For more than a century people have been visiting Catherine Hill Bay and writing it about it in terms of magnificent views, picturesque locations, interesting pub, a great surfing beach and healthy air invigorated by sea breezes.
On the other hand the residents, mainly mining families, gave certain locations ironical names like “Paradise Alley”, “Federal City”, “Slack Alley”, and “Mine End”, among others, for life was often hard. It is this special mix of place, perceptions and personalities that give Catherine Hill Bay its special flavour.
Even the residents find it hard to pin down what this special flavour is: for some it is coming home to the “best cuppa tea in the world” made with rain water (for there is no articulated water or sewerage), for some it is the bush and the wild flowers or the beach, or the security of neighbours long known. Sometimes the question is resolved with a shrug and the phrase “It’s a special place”.
Catherine Hill Bay Progress Association has polled the community every four years since 1994 to understand what the community thinks and to understand if views are changing.
Even though the community is changing with time the survey results show a strong lasting commitment to the protection of this “special place”.
In 1994 for example, 78 per cent of respondents were in favour of preserving the local landscape, ridges, flora and fauna, 89 per cent wanted the coastline preserved, 60 per cent were in favour of preservation of the major buildings in the village.
In 2002 residents were asked what they thought made the Bay such a special place: 98 per cent said the environment, the beach scored 98 per cent, neighbours 64 per cent, bushland 85 per cent, the quiet 85 per cent, its history 91 percent, and sense of community 58 percent.
The community welcomes visitors: 83 per cent were in favour of day visit tourism and 82 per cent favoured eco-tourism; 96 per cent favoured conservation/heritage tourism, with 73 per cent favouring surfing/fishing oriented tourism. Only 2 per cent were in favour of a resort and 27 per cent were against any form of tourism .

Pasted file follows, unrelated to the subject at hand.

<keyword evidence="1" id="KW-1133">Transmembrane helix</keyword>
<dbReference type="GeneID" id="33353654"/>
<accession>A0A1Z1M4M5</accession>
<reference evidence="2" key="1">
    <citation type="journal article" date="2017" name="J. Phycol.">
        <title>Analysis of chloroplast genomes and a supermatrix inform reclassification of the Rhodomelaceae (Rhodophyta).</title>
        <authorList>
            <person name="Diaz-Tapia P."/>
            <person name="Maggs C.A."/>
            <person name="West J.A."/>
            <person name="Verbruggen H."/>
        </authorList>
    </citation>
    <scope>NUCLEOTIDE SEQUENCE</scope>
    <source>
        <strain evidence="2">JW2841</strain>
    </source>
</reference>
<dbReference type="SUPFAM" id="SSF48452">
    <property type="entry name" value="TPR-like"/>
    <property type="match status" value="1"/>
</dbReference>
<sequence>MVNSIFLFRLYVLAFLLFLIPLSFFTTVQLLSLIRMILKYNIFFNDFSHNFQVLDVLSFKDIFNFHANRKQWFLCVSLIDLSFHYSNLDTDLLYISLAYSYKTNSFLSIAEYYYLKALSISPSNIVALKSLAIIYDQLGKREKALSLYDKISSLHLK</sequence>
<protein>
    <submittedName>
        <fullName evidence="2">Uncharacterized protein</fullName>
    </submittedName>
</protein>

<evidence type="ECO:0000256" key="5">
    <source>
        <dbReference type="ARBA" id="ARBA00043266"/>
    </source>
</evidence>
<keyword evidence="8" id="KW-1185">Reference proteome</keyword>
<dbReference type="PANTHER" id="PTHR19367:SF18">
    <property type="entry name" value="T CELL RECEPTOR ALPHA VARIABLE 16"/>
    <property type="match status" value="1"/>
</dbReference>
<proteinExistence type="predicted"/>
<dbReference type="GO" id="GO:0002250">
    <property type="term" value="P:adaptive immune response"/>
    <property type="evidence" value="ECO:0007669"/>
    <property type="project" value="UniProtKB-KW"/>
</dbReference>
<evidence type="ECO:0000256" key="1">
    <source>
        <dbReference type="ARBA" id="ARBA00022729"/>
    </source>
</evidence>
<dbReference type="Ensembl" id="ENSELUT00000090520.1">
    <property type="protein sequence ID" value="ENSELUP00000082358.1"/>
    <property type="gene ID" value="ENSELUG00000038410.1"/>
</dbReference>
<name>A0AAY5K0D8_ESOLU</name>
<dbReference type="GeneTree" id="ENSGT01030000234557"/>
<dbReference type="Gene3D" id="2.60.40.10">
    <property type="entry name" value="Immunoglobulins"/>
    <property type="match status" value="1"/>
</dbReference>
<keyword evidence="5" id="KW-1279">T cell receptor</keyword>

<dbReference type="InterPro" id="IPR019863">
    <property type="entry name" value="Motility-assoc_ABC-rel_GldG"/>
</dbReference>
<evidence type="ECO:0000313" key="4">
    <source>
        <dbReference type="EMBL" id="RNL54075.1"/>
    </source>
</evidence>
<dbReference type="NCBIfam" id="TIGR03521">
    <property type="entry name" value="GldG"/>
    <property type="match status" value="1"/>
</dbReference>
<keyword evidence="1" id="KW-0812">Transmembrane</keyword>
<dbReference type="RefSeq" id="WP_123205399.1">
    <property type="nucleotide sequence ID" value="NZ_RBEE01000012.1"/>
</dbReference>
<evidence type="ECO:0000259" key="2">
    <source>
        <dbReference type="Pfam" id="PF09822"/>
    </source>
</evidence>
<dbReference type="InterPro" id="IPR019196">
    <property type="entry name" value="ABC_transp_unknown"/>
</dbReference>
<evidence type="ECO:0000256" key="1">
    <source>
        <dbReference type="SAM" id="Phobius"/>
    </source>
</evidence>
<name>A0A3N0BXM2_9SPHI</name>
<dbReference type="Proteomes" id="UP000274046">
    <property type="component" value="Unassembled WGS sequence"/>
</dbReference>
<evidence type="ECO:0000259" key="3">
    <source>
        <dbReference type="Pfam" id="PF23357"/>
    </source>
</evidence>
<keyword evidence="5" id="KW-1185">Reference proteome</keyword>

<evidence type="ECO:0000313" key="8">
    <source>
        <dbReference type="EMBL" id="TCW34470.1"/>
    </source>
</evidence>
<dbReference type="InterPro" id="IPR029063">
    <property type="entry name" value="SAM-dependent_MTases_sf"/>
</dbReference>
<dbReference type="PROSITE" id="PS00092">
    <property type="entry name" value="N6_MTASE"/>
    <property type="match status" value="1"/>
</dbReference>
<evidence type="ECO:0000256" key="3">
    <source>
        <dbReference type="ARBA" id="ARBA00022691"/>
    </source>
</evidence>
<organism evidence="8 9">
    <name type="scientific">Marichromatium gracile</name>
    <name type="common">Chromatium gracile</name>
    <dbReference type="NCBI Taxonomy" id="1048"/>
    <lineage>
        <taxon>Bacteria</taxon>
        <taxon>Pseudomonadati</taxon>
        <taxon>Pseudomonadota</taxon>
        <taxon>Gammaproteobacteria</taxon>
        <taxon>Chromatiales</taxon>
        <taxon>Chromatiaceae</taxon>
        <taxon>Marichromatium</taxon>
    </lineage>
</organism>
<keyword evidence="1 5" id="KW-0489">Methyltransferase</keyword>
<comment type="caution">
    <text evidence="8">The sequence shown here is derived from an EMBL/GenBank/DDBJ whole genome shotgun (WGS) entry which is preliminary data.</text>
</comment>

The 2006 survey results will be published in early February 2007. The Progress Association uses the Survey results to develop policies and programs which reflect community wishes and are consistent with State and local government policies.
It has resisted large scale development which would destroy the special features of the place, encouraged week-end accommodation opportunities by the 25 per cent of house-holders who do not occupy their houses full time.
The annual Heritage Festival is a bridge to build relationships with the Bowling Club, Wallarah Hotel and surf club so that they can share commercial benefits arising from local events.
It has pursued a State Heritage Listing so that the Bay can honour its history and make a contribution to the advancement of Lake Macquarie City by providing a unique, niche visitor experience. The Association created this web-site to provide information about the Bay, is seeking grant funds to improve signage and information for visitors, is helping to market accommodation availability, and is looking for low-key relationships with tourism providers and others who meet the community’s expectations
It is researching the Bay’s history and heritage locations and making this available to other organizations, such as the NSW Heritage Office, Lake Macquarie Library and East Lakes Historical Society Inc.
In other words, the Bay community knows it is the custodian of “a special place” and wants to both protect and share it with visitors.
We respect the place’s historical and environmental significance and we trust our visitors will, too.